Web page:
Ruby Sparks (2012) (mini-review++)

(If you’re curious, my review process is at the end of this post.)

(***all-purpose SPOILER ALERT*** there may be some in this review)

acting 7

directing 8

effects 7

editing 8

writing 8


4 out of 5 🐙


Ruby Sparks is romcom/fantasy about Calvin Weir-Fields (Paul Dano), a writer who wakes up after a vivid dream about a woman, Ruby Sparks (Zoe Kazan, who ironically is the writer of this film as well as being the star), and immediately begins to write a novel based on her. He’s very excited because he wrote a hugely acclaimed novel and he hasn’t been able to follow it up. He brings the first few chapters of his new Ruby-based book to his brother Harry for review. Harry is less than impressed. The dialogue Calvin has written between his protagonist, who is a thinly veiled avatar for himself, and Ruby is an archetype: crazy indie male fantasy; manic pixie with a bullet. It’s nonsense and Harry tells him so.

“Women are different up close…she’s a person. You haven’t written a person here.”

Harry is that classic romcom character: the cynical best friend. The cynical best friend is the same in every romcom. He or she mocks romantics and has little if no hope. He or she usually has the funniest lines, as well.

All of that is pretty non-fantastical. But here’s the kicker. And this isn’t really a spoiler because it’s the whole premise of the movie. The dream girl shows up on Calvin’s door…in real life.


Could it be a wildly improbable coincidence? Sure. But then, that wouldn’t be a very interesting premise. Things develop and it’s clear that Ruby is born from Calvin’s brain. When he realizes this, he rushes to his brother Harry’s (Chris Messina) to unburden himself of the secret. This big a secret cannot be kept, of course. And Harry tells him that he is nuts, but through a clever and simple demonstration, he proves it. That leads to this priceless exchange between the siblings:

Harry: “That was insane. You manifested a woman with your fucking mind.”

Calvin: “Stranger* things have happened.”

“I don’t think so. I think this is pretty much the strangest thing that has ever happened.”

*That’s an interesting choice of words because this movie does feel like the cousin of Stranger than Fiction, another fantasy/romcom wherein the protagonist must prove the existence of a supernatural persona to a critical supporting character.

As they spend more time together, Calvin’s perfect pixie starts to become less trope and more real person. This, you would think, would make Calvin happy. It does not. As she grows dimensionally, she wants more independence.

Ruby: “We’re not the same person!” (well…)

Ruby: “I’m not your child!” (well…)

Calvin begins to freak out and fear she will leave. He tries several unethical and often comical fantasy magicks to keep her two-dimensional. But it does not work well. And it’s not that he’s a two-dimensional monster. He knows it’s wrong. But he’s desperate. As Calvin tries to stop her, the movie gets darker and darker. The transition is remarkably well done by directors Jonathan Dayton and Valerie Faris. What starts as a funny example of magic realism turns into a psychological minefield. And Dayton and Faris deftly handle the anguished descent by Calvin and the whirlwind of emotions screaming through Kazan. Both play complex roles very well.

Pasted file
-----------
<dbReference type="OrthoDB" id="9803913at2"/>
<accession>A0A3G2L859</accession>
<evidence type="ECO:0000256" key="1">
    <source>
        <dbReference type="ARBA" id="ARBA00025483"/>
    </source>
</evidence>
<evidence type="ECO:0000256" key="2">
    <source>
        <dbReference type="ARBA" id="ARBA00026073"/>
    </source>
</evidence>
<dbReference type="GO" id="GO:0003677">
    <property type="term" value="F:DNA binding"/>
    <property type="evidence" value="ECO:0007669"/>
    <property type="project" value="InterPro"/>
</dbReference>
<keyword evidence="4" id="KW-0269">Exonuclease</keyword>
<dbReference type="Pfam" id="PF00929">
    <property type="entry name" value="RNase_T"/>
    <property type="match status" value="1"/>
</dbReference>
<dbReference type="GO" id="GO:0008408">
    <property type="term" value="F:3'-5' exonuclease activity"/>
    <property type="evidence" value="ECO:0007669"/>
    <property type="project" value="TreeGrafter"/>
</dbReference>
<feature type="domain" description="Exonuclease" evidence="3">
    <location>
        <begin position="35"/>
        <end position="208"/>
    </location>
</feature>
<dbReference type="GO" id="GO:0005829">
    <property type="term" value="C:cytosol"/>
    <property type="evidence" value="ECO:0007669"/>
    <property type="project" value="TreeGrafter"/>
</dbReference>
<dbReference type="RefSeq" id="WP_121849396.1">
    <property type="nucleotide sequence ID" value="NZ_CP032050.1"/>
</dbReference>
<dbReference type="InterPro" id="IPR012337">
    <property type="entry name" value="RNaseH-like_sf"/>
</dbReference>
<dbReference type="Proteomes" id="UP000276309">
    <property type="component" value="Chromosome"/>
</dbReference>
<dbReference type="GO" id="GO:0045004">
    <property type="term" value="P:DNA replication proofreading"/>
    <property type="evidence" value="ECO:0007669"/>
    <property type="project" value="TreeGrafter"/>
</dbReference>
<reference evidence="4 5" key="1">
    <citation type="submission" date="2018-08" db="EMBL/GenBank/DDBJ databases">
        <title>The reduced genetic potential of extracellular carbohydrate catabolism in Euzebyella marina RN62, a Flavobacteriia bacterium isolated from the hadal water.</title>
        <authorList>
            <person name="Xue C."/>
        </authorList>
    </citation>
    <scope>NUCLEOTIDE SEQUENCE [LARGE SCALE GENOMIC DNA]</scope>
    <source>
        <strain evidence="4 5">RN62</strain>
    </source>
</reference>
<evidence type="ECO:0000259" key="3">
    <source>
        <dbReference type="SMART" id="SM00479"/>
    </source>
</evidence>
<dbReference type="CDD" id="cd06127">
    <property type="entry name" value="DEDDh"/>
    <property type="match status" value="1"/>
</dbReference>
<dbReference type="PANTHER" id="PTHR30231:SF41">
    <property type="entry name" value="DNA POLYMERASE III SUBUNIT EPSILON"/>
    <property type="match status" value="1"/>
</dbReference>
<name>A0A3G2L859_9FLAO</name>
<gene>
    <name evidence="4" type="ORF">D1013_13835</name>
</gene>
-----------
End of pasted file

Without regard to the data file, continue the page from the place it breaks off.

Calvin: “I want to be what’s making her happy…without making her happy.”

Up to this point, Calvin seems like a guy who has just gotten in over his head, but his ex shows up and we find out something abut Calvin’s past that unfortunately predicts this present. As things do, they come to a climax that puts Calvin’s dark side versus his good side. It’s a very hard scene to watch. And I could make it easy for you and tell you that he chooses to do the right thing. And maybe he does. But you don’t want to know. Enjoy it.

One last nugget: Look for a charming appearance by Antonio Banderas and Annette Bening as Calvin’s hippie parents. Also, Elliott Gould makes a very brief appearance as Calvin’s psychologist and every movie is made better by his presence.







(1) Shark Wrighter (SW) Score: Based on a sum of 5 sub-scores (acting, directing, writing/story, effects: cinematography &/or animation &/or effects, editing) with 1 being terrible and 10 being terrific.

(2) Octopuses (0-5 🐙, with 5 being fantastic and 0 being feces)

(3) Octopuses are my unquantifiable feeling…not that SW score is scientific…but this one is even less so

(4) ++ This optional section includes any incredibly *brilliant observations that don’t fit into simple quantitative slices like the scores and octopuses *(they are likely NOT brilliant)

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